As I am a dual American citizen, I finally decided I couldn't take any more. I had a referral to a BSGE specialist in Northern Ireland but the wait time just for consultation (not treatment) was too long. I took myself off to the States and just returned home a few days ago. I chose a fantastic doctor near my parent's home who also taught at university who specialised in treating endo radically with robotic surgery. He LISTENED to me, looked at all the information about me I had to give him about my case and history, he gave me his email address and always responded (often within minutes), and he addressed all of my concerns including my wanting to keep my remaining ovary so I wouldn't be forced onto HRT or into menopause. His aim was to preserve all that he could, when it was appropriate, and removed everything that needed to be removed with a view to minimising the possibility of occurrence or compounded complications. He also supplied me with pictures from the procedure, a video from the scope of the whole 3 hour procedure, a detailed surgical write up and pathology notes.
What I had suspected about what was going on within me was exactly right. There was nothing wrong with anything in my upper right abdomen, not my diaphragm or kidney or gall bladder or liver, the constant pain I was in in that part of my body was due to the fact that I had a very fibrotic uterus, and my colon was wrapped right around my uterus and densely adhered to it, as well as adhered back in on itself, and there were endo lesions on my rectum, left ureter, and other sites that were deeply excised. The dissection of my colon took 2 hours, and that alone cured the constant tugging in my right side that had prevented me from living a normal life. My right ovary is described as "grossly normal", and it has been preserved on its own. I have had a total vaginal hysterectomy (cervix/uterus/right tube... no more smears! yay!).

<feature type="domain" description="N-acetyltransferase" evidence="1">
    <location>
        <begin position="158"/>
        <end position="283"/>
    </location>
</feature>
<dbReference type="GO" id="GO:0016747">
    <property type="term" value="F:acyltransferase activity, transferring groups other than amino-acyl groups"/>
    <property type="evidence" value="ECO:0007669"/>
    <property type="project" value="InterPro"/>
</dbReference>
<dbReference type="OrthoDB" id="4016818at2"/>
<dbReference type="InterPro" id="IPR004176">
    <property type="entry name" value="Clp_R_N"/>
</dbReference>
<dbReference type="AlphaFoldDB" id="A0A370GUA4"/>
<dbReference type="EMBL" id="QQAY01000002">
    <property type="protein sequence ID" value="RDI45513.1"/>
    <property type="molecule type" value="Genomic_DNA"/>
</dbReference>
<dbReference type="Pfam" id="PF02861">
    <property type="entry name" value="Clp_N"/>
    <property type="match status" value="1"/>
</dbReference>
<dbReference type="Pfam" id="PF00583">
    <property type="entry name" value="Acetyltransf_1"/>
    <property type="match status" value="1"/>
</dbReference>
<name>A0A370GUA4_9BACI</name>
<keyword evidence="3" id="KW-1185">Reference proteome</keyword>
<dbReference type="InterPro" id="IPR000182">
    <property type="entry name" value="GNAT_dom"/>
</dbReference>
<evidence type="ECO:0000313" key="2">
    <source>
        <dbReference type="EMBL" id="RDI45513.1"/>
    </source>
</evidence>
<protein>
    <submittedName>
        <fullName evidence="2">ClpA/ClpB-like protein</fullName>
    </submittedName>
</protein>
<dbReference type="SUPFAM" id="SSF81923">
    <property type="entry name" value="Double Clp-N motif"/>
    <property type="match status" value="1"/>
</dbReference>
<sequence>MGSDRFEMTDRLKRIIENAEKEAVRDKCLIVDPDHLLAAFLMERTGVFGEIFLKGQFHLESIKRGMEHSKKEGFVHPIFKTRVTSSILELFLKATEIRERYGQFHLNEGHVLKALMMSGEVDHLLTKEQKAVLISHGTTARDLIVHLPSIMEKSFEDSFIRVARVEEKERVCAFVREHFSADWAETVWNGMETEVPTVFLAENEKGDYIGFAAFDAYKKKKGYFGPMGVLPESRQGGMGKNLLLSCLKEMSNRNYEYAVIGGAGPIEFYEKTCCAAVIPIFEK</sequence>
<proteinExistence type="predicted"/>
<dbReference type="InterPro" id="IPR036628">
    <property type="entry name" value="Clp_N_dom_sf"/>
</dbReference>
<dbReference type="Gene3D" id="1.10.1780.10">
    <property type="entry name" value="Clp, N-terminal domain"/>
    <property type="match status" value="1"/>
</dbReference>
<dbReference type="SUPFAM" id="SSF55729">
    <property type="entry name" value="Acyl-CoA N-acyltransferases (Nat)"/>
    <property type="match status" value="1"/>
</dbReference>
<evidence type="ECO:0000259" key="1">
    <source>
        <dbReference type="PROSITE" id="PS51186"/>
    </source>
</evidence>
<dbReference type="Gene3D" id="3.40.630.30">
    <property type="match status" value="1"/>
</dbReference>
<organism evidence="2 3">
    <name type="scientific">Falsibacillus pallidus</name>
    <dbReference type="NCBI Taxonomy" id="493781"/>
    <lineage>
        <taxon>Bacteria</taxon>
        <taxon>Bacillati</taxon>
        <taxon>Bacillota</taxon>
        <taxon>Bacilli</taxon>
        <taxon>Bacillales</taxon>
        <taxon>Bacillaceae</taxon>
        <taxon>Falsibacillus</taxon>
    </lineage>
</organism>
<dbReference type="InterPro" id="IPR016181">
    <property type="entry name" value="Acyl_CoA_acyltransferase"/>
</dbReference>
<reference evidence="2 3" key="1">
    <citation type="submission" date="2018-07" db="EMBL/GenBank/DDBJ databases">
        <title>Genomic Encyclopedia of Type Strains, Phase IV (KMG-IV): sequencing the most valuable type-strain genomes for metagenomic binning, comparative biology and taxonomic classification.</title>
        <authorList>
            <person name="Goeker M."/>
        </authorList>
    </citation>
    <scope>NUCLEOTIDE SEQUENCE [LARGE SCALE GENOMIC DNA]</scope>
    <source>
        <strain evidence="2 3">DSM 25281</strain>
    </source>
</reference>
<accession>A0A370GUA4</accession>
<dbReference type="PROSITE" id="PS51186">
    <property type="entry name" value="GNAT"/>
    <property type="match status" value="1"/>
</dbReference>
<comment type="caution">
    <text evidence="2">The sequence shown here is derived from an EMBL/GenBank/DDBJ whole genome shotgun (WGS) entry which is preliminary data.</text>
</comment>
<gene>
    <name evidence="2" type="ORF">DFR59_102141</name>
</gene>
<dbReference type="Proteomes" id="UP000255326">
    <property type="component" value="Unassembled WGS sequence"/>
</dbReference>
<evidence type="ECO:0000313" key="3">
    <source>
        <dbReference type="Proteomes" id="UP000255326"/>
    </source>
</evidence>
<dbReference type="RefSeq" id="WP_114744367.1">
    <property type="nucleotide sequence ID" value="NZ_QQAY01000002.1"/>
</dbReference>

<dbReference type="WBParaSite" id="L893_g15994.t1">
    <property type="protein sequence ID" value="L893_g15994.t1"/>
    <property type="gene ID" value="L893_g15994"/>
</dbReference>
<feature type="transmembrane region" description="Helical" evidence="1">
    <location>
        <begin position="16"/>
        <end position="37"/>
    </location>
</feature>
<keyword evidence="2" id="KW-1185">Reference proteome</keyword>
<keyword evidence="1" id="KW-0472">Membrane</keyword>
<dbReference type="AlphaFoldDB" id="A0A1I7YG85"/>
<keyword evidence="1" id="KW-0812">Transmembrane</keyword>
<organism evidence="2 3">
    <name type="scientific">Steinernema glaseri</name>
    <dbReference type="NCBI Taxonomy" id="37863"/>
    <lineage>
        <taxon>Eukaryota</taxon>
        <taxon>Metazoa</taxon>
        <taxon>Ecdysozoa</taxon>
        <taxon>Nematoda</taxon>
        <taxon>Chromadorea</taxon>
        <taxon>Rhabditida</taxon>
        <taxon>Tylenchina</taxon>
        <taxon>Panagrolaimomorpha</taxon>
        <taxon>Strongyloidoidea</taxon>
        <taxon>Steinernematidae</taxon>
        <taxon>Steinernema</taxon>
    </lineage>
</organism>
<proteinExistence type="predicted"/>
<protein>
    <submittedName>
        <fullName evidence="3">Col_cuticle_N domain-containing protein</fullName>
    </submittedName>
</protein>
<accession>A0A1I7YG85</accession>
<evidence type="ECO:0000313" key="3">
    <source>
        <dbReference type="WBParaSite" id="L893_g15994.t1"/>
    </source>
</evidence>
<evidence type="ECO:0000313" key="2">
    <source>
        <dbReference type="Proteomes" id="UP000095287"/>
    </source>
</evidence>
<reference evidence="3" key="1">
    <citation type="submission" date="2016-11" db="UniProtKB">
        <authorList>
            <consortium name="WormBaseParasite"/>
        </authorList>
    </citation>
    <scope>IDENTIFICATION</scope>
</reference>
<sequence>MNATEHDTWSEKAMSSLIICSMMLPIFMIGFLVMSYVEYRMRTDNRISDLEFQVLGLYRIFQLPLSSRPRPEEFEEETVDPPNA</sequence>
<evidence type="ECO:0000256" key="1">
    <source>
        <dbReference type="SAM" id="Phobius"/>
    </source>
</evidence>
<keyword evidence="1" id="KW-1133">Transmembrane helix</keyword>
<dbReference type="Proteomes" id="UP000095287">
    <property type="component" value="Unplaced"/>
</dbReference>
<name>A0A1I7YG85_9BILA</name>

What frustrates me is that I, as well as all of you, are here on this forum begging for help and answers and advice of each other, and many of us are long-time endo warriors who understand the disease and know our bodies and have some idea of what's going wrong in there, and that must be worth something. It should be of interest to the medical world what we are experience versus what the clinical findings are. GPs and so-called specialists on either side of the imaginary dividing line between "abdominal" and "Pelvic" regions need education about not compartmentalising their "departments" in cases where someone already has an endo diagnosis, and to be a little investigative holistically in cases that haven't been diagnosed.
I feel angry that I lost faith in the NHS here and bailed off to the US. I feel angry about the begging and cajoling to GPs and A&E and at least four different consultants I had to do while in debilitating pain just to get on the path to a referral to the right doctor. It beggars belief. I feel angry on the behalf of all you endo sisters here who are without the real help and support you need because the NHS is so wildly inept with taking us at our word that we're in trouble.
I want to know if any of you have advice about how I can bring the anecdote of my experience with the ultimate clinical findings to have some bearing on how medical professionals treat women in our position. I would love to throw the video in the faces of the GYN who wanted to feed me Zolodex and the nurse in the A&E who shouted at me my obs were fine and so surely I was ok enough to get off the floor and sit in the hard plastic chair I'd been in for 5 hours, and the consultant in the abdominal pain clinic who sent me a letter saying there was absolutely nothing wrong with my organs or digestive tract. I need these people to know that the picture was much more complicated than that.
My love to all of you. xx